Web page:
• I have met many young Chinese people that are very proud not to be able to cycle. They are stuck with the current perception of bicycles being something old. Many countries have gone through this phase. But in those countries the bicycle never had the significance like it did in China. Now China's bicycle culture is getting lost. The bicycle is being pushed out of society.
  • Beijing Traffic Jams
    • We all benefit from modern technology. Here at TED we strongly believe in innovation. That things have to become better and faster. The bicycle used to be the main form of transportation in cities, now it is the car. We see the growing penetration of cars in Beijing every day on the streets. In the past 10 years the average speed has actually reduced significantly. In search for higher mobility we are now stuck in traffic jams with brand new cars instead of riding in an harmonious flowing stream of old flying pigeons.
  • Changes of Perception
    • The perception of the bicycle in China has to change. I am optimistic!!!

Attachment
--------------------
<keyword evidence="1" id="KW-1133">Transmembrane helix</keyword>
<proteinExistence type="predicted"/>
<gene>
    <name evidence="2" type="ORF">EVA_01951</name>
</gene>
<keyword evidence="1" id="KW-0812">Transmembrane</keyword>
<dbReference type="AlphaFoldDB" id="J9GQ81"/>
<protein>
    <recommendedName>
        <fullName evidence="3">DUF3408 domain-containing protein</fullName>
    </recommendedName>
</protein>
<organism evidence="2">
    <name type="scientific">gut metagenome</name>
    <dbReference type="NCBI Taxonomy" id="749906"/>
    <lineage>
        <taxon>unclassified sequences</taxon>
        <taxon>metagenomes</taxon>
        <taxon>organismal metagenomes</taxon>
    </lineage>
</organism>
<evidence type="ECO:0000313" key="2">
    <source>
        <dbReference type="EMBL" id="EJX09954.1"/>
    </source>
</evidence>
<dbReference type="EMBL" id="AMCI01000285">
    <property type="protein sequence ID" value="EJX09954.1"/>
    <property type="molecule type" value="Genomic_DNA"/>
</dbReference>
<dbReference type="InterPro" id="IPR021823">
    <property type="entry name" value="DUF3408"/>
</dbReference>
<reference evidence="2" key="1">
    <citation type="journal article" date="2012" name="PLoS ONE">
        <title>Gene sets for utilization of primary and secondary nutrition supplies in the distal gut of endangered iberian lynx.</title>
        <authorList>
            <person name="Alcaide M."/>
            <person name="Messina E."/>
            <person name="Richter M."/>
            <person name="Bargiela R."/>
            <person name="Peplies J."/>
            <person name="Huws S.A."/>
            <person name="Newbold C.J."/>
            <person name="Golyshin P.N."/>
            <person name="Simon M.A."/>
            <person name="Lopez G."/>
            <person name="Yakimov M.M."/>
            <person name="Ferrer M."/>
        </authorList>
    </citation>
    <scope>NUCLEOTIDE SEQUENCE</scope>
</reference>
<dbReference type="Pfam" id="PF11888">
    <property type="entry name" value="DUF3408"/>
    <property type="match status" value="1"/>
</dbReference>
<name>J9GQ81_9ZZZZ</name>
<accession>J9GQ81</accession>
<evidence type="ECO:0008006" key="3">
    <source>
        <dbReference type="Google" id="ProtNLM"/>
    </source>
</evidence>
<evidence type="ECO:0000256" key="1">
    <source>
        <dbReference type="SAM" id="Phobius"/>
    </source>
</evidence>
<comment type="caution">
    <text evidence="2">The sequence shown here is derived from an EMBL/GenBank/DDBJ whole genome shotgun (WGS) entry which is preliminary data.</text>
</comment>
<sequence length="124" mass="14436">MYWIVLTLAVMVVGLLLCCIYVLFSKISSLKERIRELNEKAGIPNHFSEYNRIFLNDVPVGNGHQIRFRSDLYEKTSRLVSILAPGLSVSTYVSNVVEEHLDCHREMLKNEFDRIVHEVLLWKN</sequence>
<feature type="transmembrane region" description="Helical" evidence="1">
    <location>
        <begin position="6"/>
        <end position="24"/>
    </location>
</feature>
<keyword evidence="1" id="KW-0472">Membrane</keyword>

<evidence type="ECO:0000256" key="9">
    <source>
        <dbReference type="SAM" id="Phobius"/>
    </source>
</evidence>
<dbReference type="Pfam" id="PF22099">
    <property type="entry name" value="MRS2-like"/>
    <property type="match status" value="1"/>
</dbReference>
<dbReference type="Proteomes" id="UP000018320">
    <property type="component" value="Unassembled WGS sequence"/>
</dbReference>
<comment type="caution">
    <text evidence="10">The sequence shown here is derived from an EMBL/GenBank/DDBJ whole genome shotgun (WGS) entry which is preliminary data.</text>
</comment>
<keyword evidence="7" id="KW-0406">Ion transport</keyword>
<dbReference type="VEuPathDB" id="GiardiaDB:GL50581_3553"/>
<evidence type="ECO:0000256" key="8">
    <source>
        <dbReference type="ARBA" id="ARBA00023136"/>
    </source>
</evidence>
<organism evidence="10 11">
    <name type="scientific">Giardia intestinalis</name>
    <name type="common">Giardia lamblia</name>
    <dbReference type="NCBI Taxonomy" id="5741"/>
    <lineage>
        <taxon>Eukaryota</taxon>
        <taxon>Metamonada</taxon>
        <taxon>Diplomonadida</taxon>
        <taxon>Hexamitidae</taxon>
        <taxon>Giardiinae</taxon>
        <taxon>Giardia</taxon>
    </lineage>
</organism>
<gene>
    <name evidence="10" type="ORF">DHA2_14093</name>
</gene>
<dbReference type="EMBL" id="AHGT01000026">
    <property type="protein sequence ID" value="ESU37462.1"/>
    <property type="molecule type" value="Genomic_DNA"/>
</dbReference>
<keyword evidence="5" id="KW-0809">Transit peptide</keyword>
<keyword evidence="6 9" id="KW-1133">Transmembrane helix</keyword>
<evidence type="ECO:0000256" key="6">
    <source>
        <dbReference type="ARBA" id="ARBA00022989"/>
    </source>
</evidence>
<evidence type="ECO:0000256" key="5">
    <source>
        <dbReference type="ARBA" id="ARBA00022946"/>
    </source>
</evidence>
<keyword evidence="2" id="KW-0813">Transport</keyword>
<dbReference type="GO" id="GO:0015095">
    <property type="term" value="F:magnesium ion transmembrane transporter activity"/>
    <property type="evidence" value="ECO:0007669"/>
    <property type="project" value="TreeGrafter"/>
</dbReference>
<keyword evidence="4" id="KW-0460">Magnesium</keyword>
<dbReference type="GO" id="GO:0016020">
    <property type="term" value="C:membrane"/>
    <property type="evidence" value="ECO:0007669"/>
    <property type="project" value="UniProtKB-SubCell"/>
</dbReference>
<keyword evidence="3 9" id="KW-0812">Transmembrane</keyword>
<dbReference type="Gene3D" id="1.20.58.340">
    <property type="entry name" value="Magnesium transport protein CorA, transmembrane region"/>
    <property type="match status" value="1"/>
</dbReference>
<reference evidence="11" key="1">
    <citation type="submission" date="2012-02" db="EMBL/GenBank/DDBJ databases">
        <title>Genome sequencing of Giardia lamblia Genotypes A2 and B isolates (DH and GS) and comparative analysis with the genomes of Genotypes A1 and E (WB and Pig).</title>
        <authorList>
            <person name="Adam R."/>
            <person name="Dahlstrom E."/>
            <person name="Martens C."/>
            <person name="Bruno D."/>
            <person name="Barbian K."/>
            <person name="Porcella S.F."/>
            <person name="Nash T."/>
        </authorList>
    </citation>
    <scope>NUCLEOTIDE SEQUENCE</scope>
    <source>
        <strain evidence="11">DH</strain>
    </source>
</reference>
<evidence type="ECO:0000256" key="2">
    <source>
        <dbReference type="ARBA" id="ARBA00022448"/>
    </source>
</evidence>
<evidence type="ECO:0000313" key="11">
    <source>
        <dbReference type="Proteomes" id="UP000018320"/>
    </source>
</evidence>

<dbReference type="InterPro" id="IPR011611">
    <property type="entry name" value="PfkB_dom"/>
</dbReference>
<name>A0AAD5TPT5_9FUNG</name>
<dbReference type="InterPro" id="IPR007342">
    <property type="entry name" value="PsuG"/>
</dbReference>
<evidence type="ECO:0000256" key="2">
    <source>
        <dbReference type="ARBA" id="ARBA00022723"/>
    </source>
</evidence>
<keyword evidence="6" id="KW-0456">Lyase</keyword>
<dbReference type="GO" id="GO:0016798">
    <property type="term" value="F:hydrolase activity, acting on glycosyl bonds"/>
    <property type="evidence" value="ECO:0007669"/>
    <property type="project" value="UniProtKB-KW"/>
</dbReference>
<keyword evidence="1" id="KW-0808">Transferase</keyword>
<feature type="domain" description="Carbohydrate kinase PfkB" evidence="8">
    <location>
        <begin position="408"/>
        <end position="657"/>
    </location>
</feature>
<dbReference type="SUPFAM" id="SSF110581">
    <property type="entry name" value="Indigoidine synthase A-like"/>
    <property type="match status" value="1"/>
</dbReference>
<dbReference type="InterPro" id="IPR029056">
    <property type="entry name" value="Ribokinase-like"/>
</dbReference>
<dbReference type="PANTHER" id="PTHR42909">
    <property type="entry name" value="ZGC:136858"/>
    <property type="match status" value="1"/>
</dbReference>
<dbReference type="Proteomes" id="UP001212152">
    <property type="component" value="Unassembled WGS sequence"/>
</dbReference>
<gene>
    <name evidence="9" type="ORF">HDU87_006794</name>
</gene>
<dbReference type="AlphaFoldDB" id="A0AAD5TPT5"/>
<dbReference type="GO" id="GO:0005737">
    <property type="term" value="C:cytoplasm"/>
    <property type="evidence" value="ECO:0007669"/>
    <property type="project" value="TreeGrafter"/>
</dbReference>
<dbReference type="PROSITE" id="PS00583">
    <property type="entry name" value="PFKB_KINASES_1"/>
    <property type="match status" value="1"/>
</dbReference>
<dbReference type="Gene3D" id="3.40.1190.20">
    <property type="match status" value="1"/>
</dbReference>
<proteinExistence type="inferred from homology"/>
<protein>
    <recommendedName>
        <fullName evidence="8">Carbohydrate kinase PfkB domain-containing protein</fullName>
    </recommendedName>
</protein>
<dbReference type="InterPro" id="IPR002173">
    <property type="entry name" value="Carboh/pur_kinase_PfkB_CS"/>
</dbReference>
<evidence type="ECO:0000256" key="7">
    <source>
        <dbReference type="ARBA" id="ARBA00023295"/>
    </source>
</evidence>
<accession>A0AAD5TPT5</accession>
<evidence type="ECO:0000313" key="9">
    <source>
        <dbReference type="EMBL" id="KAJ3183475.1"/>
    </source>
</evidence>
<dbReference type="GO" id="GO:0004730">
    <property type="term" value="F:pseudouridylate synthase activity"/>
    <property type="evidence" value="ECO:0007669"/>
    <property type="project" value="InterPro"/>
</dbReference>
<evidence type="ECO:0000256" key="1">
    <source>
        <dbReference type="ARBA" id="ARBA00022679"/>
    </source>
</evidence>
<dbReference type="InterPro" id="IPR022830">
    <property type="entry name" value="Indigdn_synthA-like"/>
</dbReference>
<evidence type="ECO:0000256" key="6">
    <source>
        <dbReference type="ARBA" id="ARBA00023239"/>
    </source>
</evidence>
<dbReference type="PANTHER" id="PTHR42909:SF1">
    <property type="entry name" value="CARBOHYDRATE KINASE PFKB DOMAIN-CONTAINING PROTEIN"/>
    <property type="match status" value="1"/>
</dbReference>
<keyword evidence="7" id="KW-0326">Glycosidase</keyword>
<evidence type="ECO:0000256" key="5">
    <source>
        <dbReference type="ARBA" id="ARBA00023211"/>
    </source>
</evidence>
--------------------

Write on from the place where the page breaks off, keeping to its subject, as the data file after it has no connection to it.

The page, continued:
• I see signs that the perception of the bicycle is now changing. In Beijing you can now see some people wearing colorful cycling jerseys, with professional bike helmets and cool cycling glasses riding mountain bikes or fancy road bikes.
  • Hobby Cyclists
    • Outside Beijing in the beautiful mountains I meet groups of Chinese hobby cyclists. These Chinese are discovering their passion in cycling as an outdoor activity. Most just of them just recently started. It is a way for them to spend their leisure time - people of all generations on road bikes, mountain bikes, or even the small wheeled fold-able bikes. It is great! They stand out of the crowd.
  • Chinese Social Cycling Groups